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Why advertisers should shift display budgets to Twitter’s video

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By Seb Joseph, News editor

April 27, 2016 | 4 min read

Marketers are siphoning budgets from display campaigns on Twitter to its video ads, which when synchronised with TV media buys can lead to a 10 per cent lift in their return-on-investment from the legacy medium.

The business claims this combination leads to an uplift in campaign KPI’s on Twitter, but also strong TV ROI. It’s always been an opportunity for the micro-blogging site but what’s different now is that marketers have more budget to explore how they can boost the incremental reach of their TV campaigns.

In addition, there’s still a ton of underperforming display advertising out in the world, Twitter’s chief operating officer Adam Bain told analysts on its earnings call yesterday evening (26 April).

“And so what we see happening is money is moving out of display advertising, traditional display advertising into categories like this. And so marketers ultimately are lining up their Twitter spend with their TV spend… we have done a bunch of research across multiple categories, whether it would be auto or consumer packaged goods, to show when advertisers lineup their buys in that way, it actually lead to in some cases over a 10 per cent lift in their TV ROI.”

Like YouTube, Twitter believes its video charge will prosper if more brands use the two channels together rather than doing so with its competitors. That and rather than or argument has been previously stressed by YouTube, which continues to talk up the efficacy of its ads over those appearing on traditional TVs.

To propel its own video offering, Twitter is working on features such as demographic targeting and validation, gross rating point and target rating point as well as reporting.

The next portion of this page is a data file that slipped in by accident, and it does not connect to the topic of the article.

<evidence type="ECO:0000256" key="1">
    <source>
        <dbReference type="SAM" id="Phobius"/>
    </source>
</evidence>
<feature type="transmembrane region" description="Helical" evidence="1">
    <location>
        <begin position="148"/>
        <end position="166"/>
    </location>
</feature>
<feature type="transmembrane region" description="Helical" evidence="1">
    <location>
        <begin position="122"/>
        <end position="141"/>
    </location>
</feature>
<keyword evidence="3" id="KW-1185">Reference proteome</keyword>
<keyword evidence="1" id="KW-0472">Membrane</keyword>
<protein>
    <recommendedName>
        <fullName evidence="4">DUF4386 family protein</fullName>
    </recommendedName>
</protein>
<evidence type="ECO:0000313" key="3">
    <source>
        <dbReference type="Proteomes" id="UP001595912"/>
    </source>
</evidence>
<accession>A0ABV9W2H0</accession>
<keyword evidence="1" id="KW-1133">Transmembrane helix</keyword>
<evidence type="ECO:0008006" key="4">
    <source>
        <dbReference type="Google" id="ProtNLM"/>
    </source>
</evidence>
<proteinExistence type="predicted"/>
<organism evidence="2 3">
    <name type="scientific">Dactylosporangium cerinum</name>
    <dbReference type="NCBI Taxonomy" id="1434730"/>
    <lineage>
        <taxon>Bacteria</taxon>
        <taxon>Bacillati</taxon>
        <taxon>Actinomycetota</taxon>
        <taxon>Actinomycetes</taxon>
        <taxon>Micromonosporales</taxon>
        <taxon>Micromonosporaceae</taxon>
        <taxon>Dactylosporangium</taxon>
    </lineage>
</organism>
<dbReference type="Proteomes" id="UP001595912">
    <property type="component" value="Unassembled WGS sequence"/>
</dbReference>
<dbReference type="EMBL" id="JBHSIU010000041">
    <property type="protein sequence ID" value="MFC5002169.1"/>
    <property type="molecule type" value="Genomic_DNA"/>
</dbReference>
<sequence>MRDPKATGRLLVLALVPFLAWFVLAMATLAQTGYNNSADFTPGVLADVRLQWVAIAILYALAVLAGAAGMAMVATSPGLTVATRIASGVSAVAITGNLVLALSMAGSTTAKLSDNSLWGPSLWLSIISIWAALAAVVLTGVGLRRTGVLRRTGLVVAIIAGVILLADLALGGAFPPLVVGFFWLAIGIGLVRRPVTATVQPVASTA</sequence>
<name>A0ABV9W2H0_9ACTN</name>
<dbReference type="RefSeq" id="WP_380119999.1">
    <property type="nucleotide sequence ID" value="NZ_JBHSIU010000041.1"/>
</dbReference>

“We believe that we can tap into incremental video budgets when we put those features in place,” revealed Bain.

“The features are actually in production - are in development right now and are going to be timed to launch with our NFL deal and our live streaming strategy for this fall. And as I mentioned, we are already seeing good response from the market by the fact that advertisers are funding, for example, the NFL deal with the video side of the house instead of where we typically pull money from the online ad budget.”

On the NFL deal to live-stream three hours of the sport on Thursday nights, Bain opened up about what it means for advertisers. It’s pitched as the same live, premium content for logged in, logged out and syndicated users, meaning that brands can use the same ads and the same analytics to open up those audiences.

"We are focused on live premium content in all sports, news and politics as well as entertainment to bring together for our users what they are already talking about, what they already care about," added Bain.

The company will be hoping live streaming help lift its monthly active users. It’s been an ongoing problem for the social network and while it moved up slightly in the quarter, up to 310 million compared to 305 million in the previous one, growth has been fairly stagnant for the last year.

Revenue for the business was more encouraging, hitting $595m in the quarter, a 36 per cent jump year-on-year. Ad revenue jumped 37 per cent to $531 in the period, with around 88 per cent coming from mobile.

Future of TV Twitter Mobile Advertising

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